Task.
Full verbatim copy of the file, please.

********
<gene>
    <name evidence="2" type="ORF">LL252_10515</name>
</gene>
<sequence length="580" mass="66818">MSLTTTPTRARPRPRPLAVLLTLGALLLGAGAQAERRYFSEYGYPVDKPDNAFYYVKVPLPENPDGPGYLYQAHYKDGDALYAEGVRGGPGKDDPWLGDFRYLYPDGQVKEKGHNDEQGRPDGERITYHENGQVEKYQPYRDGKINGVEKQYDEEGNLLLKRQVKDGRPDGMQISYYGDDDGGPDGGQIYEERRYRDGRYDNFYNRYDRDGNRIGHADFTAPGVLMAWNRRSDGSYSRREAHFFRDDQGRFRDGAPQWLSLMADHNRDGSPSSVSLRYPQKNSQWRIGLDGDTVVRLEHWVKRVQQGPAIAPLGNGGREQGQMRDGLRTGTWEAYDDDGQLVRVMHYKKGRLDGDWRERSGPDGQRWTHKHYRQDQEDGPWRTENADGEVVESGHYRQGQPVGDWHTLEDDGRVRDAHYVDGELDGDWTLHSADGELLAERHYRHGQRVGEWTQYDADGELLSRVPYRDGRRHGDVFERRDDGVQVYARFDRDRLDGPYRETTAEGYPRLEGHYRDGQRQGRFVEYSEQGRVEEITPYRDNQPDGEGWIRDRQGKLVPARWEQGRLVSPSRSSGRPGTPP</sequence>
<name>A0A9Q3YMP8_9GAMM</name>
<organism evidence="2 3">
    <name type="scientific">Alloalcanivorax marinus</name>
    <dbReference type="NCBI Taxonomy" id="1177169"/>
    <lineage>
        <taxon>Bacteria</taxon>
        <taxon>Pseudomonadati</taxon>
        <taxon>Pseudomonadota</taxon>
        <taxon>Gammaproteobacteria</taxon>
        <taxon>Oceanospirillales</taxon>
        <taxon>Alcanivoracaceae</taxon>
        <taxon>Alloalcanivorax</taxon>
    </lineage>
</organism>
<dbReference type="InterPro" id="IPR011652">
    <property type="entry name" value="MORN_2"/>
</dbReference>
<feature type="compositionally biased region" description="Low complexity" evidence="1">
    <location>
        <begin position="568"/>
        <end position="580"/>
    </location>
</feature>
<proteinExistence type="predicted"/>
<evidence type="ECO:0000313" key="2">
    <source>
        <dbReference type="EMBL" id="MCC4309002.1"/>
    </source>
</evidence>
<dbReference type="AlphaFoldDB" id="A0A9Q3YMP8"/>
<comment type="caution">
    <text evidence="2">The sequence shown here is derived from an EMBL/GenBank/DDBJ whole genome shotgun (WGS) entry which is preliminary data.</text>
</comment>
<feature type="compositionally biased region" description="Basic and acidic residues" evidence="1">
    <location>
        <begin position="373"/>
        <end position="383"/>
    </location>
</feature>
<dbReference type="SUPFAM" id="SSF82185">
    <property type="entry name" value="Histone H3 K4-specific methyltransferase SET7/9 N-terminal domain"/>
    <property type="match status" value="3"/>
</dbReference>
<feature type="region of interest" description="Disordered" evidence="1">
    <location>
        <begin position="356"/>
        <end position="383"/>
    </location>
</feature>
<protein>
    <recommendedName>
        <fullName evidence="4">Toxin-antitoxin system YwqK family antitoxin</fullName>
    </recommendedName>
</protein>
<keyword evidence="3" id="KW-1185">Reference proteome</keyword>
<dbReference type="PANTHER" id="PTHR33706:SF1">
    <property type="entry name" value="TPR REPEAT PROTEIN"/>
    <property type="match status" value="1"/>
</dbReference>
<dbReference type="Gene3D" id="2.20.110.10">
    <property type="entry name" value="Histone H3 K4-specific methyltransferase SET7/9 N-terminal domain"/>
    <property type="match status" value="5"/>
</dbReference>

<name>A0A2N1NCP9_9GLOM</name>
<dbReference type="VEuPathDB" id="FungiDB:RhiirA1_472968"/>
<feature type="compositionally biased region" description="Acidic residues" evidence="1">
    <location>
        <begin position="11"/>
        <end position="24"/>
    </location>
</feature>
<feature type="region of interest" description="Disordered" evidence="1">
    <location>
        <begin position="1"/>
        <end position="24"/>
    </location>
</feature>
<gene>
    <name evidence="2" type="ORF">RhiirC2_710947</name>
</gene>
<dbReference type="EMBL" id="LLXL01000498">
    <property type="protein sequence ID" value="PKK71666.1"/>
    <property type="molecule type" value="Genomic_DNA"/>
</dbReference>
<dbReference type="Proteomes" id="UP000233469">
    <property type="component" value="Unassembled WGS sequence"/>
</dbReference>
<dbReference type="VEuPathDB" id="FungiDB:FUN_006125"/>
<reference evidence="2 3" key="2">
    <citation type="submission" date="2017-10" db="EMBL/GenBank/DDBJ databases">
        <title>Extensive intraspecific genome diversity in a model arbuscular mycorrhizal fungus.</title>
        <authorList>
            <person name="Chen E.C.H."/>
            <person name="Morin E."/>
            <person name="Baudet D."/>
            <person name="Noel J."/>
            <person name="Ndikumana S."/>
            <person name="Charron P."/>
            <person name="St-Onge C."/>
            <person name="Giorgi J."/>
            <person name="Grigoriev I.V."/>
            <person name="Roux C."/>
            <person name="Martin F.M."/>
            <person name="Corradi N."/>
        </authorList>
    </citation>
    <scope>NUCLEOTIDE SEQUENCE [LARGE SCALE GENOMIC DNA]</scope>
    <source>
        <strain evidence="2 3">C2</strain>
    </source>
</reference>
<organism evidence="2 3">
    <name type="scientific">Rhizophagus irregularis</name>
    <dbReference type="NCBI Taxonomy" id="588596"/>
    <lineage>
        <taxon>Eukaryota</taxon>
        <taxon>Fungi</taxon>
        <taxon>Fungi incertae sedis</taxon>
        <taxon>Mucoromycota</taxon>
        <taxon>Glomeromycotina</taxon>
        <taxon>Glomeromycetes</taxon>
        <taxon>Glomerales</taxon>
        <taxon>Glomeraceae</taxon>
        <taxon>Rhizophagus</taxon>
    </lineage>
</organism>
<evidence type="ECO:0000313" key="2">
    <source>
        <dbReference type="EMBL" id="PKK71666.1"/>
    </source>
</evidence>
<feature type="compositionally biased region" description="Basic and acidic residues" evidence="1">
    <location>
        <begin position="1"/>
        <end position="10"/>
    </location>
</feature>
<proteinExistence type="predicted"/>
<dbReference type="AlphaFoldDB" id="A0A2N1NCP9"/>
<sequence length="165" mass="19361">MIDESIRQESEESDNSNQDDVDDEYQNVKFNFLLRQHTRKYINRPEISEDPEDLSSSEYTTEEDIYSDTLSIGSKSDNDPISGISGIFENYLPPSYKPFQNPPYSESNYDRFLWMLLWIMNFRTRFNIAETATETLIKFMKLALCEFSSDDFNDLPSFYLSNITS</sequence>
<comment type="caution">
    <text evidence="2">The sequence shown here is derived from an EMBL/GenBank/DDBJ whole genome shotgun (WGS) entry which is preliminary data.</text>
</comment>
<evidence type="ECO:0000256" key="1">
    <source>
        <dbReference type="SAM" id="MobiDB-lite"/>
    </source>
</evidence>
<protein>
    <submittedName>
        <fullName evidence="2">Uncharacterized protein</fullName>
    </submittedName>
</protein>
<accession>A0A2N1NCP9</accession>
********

<gene>
    <name evidence="2" type="ORF">LL252_10515</name>
</gene>
<sequence length="580" mass="66818">MSLTTTPTRARPRPRPLAVLLTLGALLLGAGAQAERRYFSEYGYPVDKPDNAFYYVKVPLPENPDGPGYLYQAHYKDGDALYAEGVRGGPGKDDPWLGDFRYLYPDGQVKEKGHNDEQGRPDGERITYHENGQVEKYQPYRDGKINGVEKQYDEEGNLLLKRQVKDGRPDGMQISYYGDDDGGPDGGQIYEERRYRDGRYDNFYNRYDRDGNRIGHADFTAPGVLMAWNRRSDGSYSRREAHFFRDDQGRFRDGAPQWLSLMADHNRDGSPSSVSLRYPQKNSQWRIGLDGDTVVRLEHWVKRVQQGPAIAPLGNGGREQGQMRDGLRTGTWEAYDDDGQLVRVMHYKKGRLDGDWRERSGPDGQRWTHKHYRQDQEDGPWRTENADGEVVESGHYRQGQPVGDWHTLEDDGRVRDAHYVDGELDGDWTLHSADGELLAERHYRHGQRVGEWTQYDADGELLSRVPYRDGRRHGDVFERRDDGVQVYARFDRDRLDGPYRETTAEGYPRLEGHYRDGQRQGRFVEYSEQGRVEEITPYRDNQPDGEGWIRDRQGKLVPARWEQGRLVSPSRSSGRPGTPP</sequence>
<name>A0A9Q3YMP8_9GAMM</name>
<organism evidence="2 3">
    <name type="scientific">Alloalcanivorax marinus</name>
    <dbReference type="NCBI Taxonomy" id="1177169"/>
    <lineage>
        <taxon>Bacteria</taxon>
        <taxon>Pseudomonadati</taxon>
        <taxon>Pseudomonadota</taxon>
        <taxon>Gammaproteobacteria</taxon>
        <taxon>Oceanospirillales</taxon>
        <taxon>Alcanivoracaceae</taxon>
        <taxon>Alloalcanivorax</taxon>
    </lineage>
</organism>
<dbReference type="InterPro" id="IPR011652">
    <property type="entry name" value="MORN_2"/>
</dbReference>
<feature type="compositionally biased region" description="Low complexity" evidence="1">
    <location>
        <begin position="568"/>
        <end position="580"/>
    </location>
</feature>
<proteinExistence type="predicted"/>
<evidence type="ECO:0000313" key="2">
    <source>
        <dbReference type="EMBL" id="MCC4309002.1"/>
    </source>
</evidence>
<dbReference type="AlphaFoldDB" id="A0A9Q3YMP8"/>
<comment type="caution">
    <text evidence="2">The sequence shown here is derived from an EMBL/GenBank/DDBJ whole genome shotgun (WGS) entry which is preliminary data.</text>
</comment>
<feature type="compositionally biased region" description="Basic and acidic residues" evidence="1">
    <location>
        <begin position="373"/>
        <end position="383"/>
    </location>
</feature>
<dbReference type="SUPFAM" id="SSF82185">
    <property type="entry name" value="Histone H3 K4-specific methyltransferase SET7/9 N-terminal domain"/>
    <property type="match status" value="3"/>
</dbReference>
<feature type="region of interest" description="Disordered" evidence="1">
    <location>
        <begin position="356"/>
        <end position="383"/>
    </location>
</feature>
<protein>
    <recommendedName>
        <fullName evidence="4">Toxin-antitoxin system YwqK family antitoxin</fullName>
    </recommendedName>
</protein>
<keyword evidence="3" id="KW-1185">Reference proteome</keyword>
<dbReference type="PANTHER" id="PTHR33706:SF1">
    <property type="entry name" value="TPR REPEAT PROTEIN"/>
    <property type="match status" value="1"/>
</dbReference>
<dbReference type="Gene3D" id="2.20.110.10">
    <property type="entry name" value="Histone H3 K4-specific methyltransferase SET7/9 N-terminal domain"/>
    <property type="match status" value="5"/>
</dbReference>

<name>A0A2N1NCP9_9GLOM</name>
<dbReference type="VEuPathDB" id="FungiDB:RhiirA1_472968"/>
<feature type="compositionally biased region" description="Acidic residues" evidence="1">
    <location>
        <begin position="11"/>
        <end position="24"/>
    </location>
</feature>
<feature type="region of interest" description="Disordered" evidence="1">
    <location>
        <begin position="1"/>
        <end position="24"/>
    </location>
</feature>
<gene>
    <name evidence="2" type="ORF">RhiirC2_710947</name>
</gene>
<dbReference type="EMBL" id="LLXL01000498">
    <property type="protein sequence ID" value="PKK71666.1"/>
    <property type="molecule type" value="Genomic_DNA"/>
</dbReference>
<dbReference type="Proteomes" id="UP000233469">
    <property type="component" value="Unassembled WGS sequence"/>
</dbReference>
<dbReference type="VEuPathDB" id="FungiDB:FUN_006125"/>
<reference evidence="2 3" key="2">
    <citation type="submission" date="2017-10" db="EMBL/GenBank/DDBJ databases">
        <title>Extensive intraspecific genome diversity in a model arbuscular mycorrhizal fungus.</title>
        <authorList>
            <person name="Chen E.C.H."/>
            <person name="Morin E."/>
            <person name="Baudet D."/>
            <person name="Noel J."/>
            <person name="Ndikumana S."/>
            <person name="Charron P."/>
            <person name="St-Onge C."/>
            <person name="Giorgi J."/>
            <person name="Grigoriev I.V."/>
            <person name="Roux C."/>
            <person name="Martin F.M."/>
            <person name="Corradi N."/>
        </authorList>
    </citation>
    <scope>NUCLEOTIDE SEQUENCE [LARGE SCALE GENOMIC DNA]</scope>
    <source>
        <strain evidence="2 3">C2</strain>
    </source>
</reference>
<organism evidence="2 3">
    <name type="scientific">Rhizophagus irregularis</name>
    <dbReference type="NCBI Taxonomy" id="588596"/>
    <lineage>
        <taxon>Eukaryota</taxon>
        <taxon>Fungi</taxon>
        <taxon>Fungi incertae sedis</taxon>
        <taxon>Mucoromycota</taxon>
        <taxon>Glomeromycotina</taxon>
        <taxon>Glomeromycetes</taxon>
        <taxon>Glomerales</taxon>
        <taxon>Glomeraceae</taxon>
        <taxon>Rhizophagus</taxon>
    </lineage>
</organism>
<evidence type="ECO:0000313" key="2">
    <source>
        <dbReference type="EMBL" id="PKK71666.1"/>
    </source>
</evidence>
<feature type="compositionally biased region" description="Basic and acidic residues" evidence="1">
    <location>
        <begin position="1"/>
        <end position="10"/>
    </location>
</feature>
<proteinExistence type="predicted"/>
<dbReference type="AlphaFoldDB" id="A0A2N1NCP9"/>
<sequence length="165" mass="19361">MIDESIRQESEESDNSNQDDVDDEYQNVKFNFLLRQHTRKYINRPEISEDPEDLSSSEYTTEEDIYSDTLSIGSKSDNDPISGISGIFENYLPPSYKPFQNPPYSESNYDRFLWMLLWIMNFRTRFNIAETATETLIKFMKLALCEFSSDDFNDLPSFYLSNITS</sequence>
<comment type="caution">
    <text evidence="2">The sequence shown here is derived from an EMBL/GenBank/DDBJ whole genome shotgun (WGS) entry which is preliminary data.</text>
</comment>
<evidence type="ECO:0000256" key="1">
    <source>
        <dbReference type="SAM" id="MobiDB-lite"/>
    </source>
</evidence>
<protein>
    <submittedName>
        <fullName evidence="2">Uncharacterized protein</fullName>
    </submittedName>
</protein>
<accession>A0A2N1NCP9</accession>